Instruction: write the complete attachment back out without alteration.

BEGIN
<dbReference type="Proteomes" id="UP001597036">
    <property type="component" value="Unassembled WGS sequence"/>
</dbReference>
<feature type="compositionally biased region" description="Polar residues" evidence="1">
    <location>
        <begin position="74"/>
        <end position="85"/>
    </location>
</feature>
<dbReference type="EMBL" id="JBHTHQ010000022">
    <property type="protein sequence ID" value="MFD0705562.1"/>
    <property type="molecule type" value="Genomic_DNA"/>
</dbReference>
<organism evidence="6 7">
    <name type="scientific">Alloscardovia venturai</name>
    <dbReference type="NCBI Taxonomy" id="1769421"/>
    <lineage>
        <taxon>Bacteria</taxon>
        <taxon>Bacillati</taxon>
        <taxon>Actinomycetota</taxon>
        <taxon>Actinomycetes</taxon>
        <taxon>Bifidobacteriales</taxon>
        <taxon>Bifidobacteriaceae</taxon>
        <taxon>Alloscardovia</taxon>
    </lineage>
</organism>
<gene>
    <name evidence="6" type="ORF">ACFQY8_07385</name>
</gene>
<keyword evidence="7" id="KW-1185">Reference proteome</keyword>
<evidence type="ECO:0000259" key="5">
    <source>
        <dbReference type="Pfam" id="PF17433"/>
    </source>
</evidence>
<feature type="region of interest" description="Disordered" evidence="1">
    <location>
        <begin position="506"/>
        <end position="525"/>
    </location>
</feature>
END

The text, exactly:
<dbReference type="Proteomes" id="UP001597036">
    <property type="component" value="Unassembled WGS sequence"/>
</dbReference>
<feature type="compositionally biased region" description="Polar residues" evidence="1">
    <location>
        <begin position="74"/>
        <end position="85"/>
    </location>
</feature>
<dbReference type="EMBL" id="JBHTHQ010000022">
    <property type="protein sequence ID" value="MFD0705562.1"/>
    <property type="molecule type" value="Genomic_DNA"/>
</dbReference>
<organism evidence="6 7">
    <name type="scientific">Alloscardovia venturai</name>
    <dbReference type="NCBI Taxonomy" id="1769421"/>
    <lineage>
        <taxon>Bacteria</taxon>
        <taxon>Bacillati</taxon>
        <taxon>Actinomycetota</taxon>
        <taxon>Actinomycetes</taxon>
        <taxon>Bifidobacteriales</taxon>
        <taxon>Bifidobacteriaceae</taxon>
        <taxon>Alloscardovia</taxon>
    </lineage>
</organism>
<gene>
    <name evidence="6" type="ORF">ACFQY8_07385</name>
</gene>
<keyword evidence="7" id="KW-1185">Reference proteome</keyword>
<evidence type="ECO:0000259" key="5">
    <source>
        <dbReference type="Pfam" id="PF17433"/>
    </source>
</evidence>
<feature type="region of interest" description="Disordered" evidence="1">
    <location>
        <begin position="506"/>
        <end position="525"/>
    </location>
</feature>